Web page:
In Pennsylvania, the issue dominated an election in the town of Dover after the school board decided to include mention of intelligent design in its science classes. A vote last week between anti-evolution and pro-evolution candidates ended in an electoral tie.

Creationism has found one high-level voice. President George W. Bush famously proclaimed: “The jury is still out on evolution.” And a CBS survey late last year showed that 45 percent of Bush voters wanted creationism taught in schools instead of evolution, compared with 24 percent of voters for John Kerry. “Under the Bush presidency, we are clearly able to get a lot more done,” Sharp said.

The Museum of Earth History may be the first dinosaur museum of its kind. It is not likely to be the last.

More Related Stories

Featured Slide Shows

  • Share on Twitter
  • Share on Facebook
  • 1 of 11
  • Close
  • Fullscreen
  • Thumbnails

    Ten spectacular graphic novels from 2014

    Beautiful Darkness by Fabien Vehlmann & Kerascoët
    Kerascoët's lovely, delicate pen-and-watercolor art -- all intricate botanicals, big eyes and flowing hair -- gives this fairy story a deceptively pretty finish. You find out quickly, however, that these are the heartless and heedless fairies of folk legend, not the sentimental sprites beloved by the Victorians and Disney fans. A host of tiny hominid creatures must learn to survive in the forest after fleeing their former home -- a little girl who lies dead in the woods. The main character, Aurora, tries to organize the group into a community, but most of her cohort is too capricious, lazy and selfish to participate for long. There's no real moral to this story, which is refreshing in itself, beyond the perpetual lessons that life is hard and you have to be careful whom you trust. Never has ugly truth been given a prettier face.

    Ten spectacular graphic novels from 2014

    Climate Changed: A Personal Journey Through the Science by Philippe Squarzoni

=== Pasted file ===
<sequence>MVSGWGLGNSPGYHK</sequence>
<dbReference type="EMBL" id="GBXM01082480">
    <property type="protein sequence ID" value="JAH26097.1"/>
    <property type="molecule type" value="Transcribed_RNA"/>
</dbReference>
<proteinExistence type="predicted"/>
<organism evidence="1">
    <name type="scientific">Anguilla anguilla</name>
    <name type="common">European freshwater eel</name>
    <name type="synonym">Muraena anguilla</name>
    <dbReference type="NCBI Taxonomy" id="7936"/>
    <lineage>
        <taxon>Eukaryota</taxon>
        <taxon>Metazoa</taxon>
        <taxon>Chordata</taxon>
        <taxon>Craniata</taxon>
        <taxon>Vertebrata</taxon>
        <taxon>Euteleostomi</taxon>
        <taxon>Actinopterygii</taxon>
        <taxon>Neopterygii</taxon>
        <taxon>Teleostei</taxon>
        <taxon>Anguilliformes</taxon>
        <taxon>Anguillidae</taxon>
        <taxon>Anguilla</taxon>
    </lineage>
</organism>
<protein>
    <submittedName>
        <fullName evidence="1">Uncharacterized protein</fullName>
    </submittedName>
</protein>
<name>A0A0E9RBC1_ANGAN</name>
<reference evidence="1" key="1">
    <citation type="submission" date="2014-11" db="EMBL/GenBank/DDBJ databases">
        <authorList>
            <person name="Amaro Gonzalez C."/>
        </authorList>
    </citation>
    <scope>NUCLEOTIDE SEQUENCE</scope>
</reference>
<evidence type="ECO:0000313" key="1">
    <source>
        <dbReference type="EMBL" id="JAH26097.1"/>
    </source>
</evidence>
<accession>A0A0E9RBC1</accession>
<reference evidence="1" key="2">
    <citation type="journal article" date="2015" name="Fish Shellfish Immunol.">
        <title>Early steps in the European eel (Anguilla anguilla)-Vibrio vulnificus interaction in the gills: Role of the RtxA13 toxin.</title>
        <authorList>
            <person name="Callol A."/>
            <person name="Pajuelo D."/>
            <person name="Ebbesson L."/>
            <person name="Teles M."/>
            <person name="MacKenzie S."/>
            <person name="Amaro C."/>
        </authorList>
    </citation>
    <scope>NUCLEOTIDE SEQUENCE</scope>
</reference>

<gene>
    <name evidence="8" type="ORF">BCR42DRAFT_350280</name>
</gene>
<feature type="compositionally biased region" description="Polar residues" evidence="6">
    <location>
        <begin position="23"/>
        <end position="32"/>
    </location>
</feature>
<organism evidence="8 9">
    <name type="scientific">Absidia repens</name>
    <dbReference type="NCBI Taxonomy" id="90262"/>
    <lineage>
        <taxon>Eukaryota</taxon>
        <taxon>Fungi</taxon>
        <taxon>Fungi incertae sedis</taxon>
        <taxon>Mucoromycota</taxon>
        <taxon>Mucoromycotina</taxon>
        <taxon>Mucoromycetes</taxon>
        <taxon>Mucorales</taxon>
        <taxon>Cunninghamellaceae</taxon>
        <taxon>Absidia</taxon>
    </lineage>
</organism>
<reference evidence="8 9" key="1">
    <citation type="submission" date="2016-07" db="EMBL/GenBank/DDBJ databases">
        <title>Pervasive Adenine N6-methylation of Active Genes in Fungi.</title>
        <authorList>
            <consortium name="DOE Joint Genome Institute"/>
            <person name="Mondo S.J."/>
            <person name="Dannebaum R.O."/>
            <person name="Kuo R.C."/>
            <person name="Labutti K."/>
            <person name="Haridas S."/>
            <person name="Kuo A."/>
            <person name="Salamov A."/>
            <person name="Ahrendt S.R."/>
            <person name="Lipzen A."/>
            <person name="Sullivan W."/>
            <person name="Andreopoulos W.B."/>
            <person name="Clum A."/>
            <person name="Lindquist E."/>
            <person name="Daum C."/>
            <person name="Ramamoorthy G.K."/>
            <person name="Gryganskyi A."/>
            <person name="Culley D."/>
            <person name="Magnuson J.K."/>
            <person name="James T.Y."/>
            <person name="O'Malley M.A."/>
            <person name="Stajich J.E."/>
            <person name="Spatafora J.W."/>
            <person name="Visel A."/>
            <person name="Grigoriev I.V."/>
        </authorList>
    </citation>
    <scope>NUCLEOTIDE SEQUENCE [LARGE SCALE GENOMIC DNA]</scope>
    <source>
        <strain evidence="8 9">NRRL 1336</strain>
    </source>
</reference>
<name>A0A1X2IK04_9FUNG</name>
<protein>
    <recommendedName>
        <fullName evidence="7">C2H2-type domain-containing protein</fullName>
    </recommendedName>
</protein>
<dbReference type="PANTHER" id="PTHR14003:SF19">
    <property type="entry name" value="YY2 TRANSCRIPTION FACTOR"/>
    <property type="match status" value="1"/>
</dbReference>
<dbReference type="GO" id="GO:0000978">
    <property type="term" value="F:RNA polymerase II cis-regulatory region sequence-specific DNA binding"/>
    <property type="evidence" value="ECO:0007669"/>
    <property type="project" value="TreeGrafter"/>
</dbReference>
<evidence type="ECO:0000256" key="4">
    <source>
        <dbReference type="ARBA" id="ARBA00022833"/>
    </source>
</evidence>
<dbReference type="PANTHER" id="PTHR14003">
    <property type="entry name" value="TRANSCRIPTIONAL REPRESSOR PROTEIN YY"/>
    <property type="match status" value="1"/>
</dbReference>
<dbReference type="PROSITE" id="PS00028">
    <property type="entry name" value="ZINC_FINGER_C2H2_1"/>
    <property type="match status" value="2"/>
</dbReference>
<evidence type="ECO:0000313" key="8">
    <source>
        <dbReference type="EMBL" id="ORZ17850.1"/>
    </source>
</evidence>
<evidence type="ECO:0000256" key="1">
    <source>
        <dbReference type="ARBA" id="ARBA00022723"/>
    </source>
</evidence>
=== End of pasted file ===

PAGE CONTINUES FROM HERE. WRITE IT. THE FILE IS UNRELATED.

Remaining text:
Squarzoni is a French cartoonist who makes nonfiction graphic novels about contemporary issues and politics. While finishing up a book about France under Jacques Chirac, he realized that when it came to environmental policy, he didn't know what he was talking about. "Climate Changed" is the result of his efforts to understand what has been happening to the planet, a striking combination of memoir and data that ruminates on a notoriously elusive, difficult and even imponderable subject. Panels of talking heads dispensing information (or Squarzoni discussing the issues with his partner) are juxtaposed with detailed and meticulous yet lyrical scenes from the author's childhood, the countryside where he takes a holiday and a visit to New York. He uses his own unreachable past as a way to grasp the imminent transformation of the Earth. The result is both enlightening and unexpectedly moving.

    Ten spectacular graphic novels from 2014

    Here by Richard McGuire
    A six-page version of this innovative work by a regular contributor to the New Yorker first appeared in RAW magazine 25 years ago. Each two-page spread depicts a single place, sometimes occupied by a corner of a room, over the course of 4 billion years. The oldest image is a blur of pink and purple gases; others depict hazmat-suited explorers from 300 years in the future. Inset images show the changing decor and inhabitants of the house throughout its existence: family photos, quarrels, kids in Halloween costumes, a woman reading a book, a cat walking across the floor. The cumulative effect is serene and ravishing, an intimation of the immensity of time and the wonder embodied in the humblest things.

    Ten spectacular graphic novels from 2014

    Kill My Mother by Jules Feiffer
    The legendary Pulitzer Prize-winning cartoonist delivers his debut graphic novel at 85, a deliriously over-the-top blend of classic movie noir and melodrama that roams from chiaroscuro Bay City to Hollywood to a USO gig in the Pacific theater of World War II. There's a burnt-out drunk of a private eye, but the story is soon commandeered by a multigenerational collection of ferocious women, including a mysterious chanteuse who never speaks, a radio comedy writer who makes a childhood friend the butt of a hit series and a ruthless dame intent on making her whiny coward of a husband into a star. There are disguises, musical numbers and plenty of gunfights, but the drawing is the main attraction. Nobody convey's bodies in motion more thrillingly than Feiffer, whether they're dancing, running or duking it out. The kid has promise.

    Ten spectacular graphic novels from 2014

    The Motherless Oven by Rob Davis